• When using sarcasm or exposing them to sarcastic humor, be prepared to help your child read the tone and context, and figure out the intent behind the words. “Getting” sarcasm actually helps with future problem-solving abilities, so it’s a skill to practice (respectfully) rather than something to avoid altogether!

Tweens/Teens

If you find yourself frequently throwing your hands up when you try to understand WHAT the heck your teen or tween was thinking… it’s because teens and tweens actually think with a different part of the brain than adults do!

From roughly age 11 and up, tweens and teens may seem increasingly independent and act like they don’t need you anymore, but the truth is that their brains are still in development and they can benefit a lot from maintaining a strong connection with their parents.

Sometimes their behavior might seem frustrating—forgetting to do chores, leaving books at school, dropping their shoes by the door instead of putting them away despite the fact that you’ve reminded them a billion times… It might seem like they don’t listen to you or don’t care, but when you start to understand what their brains are good at (and not so good at) during these years, it can help explain a lot.

Use the info below about how the typical adolescent brain works to find new ways to work with older kids instead of butting heads all the time.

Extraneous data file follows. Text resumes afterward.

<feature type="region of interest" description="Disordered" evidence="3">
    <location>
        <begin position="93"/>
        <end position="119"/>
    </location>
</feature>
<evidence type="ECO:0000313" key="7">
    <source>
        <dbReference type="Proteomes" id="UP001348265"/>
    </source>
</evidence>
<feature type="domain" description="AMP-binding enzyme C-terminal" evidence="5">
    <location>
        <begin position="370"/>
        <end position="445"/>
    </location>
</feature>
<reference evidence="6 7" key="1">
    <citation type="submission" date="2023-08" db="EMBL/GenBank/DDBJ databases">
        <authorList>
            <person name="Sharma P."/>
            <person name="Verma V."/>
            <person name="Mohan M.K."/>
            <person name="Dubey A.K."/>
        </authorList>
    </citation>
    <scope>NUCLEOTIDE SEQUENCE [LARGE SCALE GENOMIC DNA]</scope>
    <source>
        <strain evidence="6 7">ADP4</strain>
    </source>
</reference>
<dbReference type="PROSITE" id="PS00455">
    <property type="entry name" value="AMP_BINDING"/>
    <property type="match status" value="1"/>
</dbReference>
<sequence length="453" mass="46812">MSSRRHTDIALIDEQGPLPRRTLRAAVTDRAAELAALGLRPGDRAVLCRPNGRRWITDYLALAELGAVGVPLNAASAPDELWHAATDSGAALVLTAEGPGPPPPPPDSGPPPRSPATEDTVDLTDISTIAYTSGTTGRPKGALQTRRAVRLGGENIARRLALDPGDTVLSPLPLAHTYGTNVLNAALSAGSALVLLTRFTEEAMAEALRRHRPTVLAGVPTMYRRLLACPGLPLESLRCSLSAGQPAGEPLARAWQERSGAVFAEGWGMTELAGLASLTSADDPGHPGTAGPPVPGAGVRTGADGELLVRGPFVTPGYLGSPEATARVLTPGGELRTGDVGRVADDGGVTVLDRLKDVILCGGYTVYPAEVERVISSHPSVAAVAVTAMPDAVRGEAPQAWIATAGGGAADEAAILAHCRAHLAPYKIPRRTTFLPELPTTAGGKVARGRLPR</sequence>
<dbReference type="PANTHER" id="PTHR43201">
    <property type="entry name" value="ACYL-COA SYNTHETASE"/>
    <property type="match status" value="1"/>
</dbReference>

Teens’ and tweens’ brains are typically good at:

  • Letting emotions guide their behavior
  • Forming strong relationships with people outside of their family
  • Learning and memorizing more quickly than adults can
  • Analyzing and solving complex problems using logic
  • Multitasking
  • Understanding and using sarcastic humor
  • Forming and voicing strong opinions

Teens’ and tweens’ brains are typically NOT so good at:

  • Planning ahead
  • Impulse control and risk avoidance
  • Resisting harmful influences
  • Moderating activities that they find pleasurable
  • Using logical problem-solving skills while feeling strong emotions

Ways you can support them:

  • Don’t always make kids turn off music or stop doodling to listen to you. Teens may actually be better at multitasking than adults, and can benefit from the distraction so as not to be overloaded by the pressure of your request.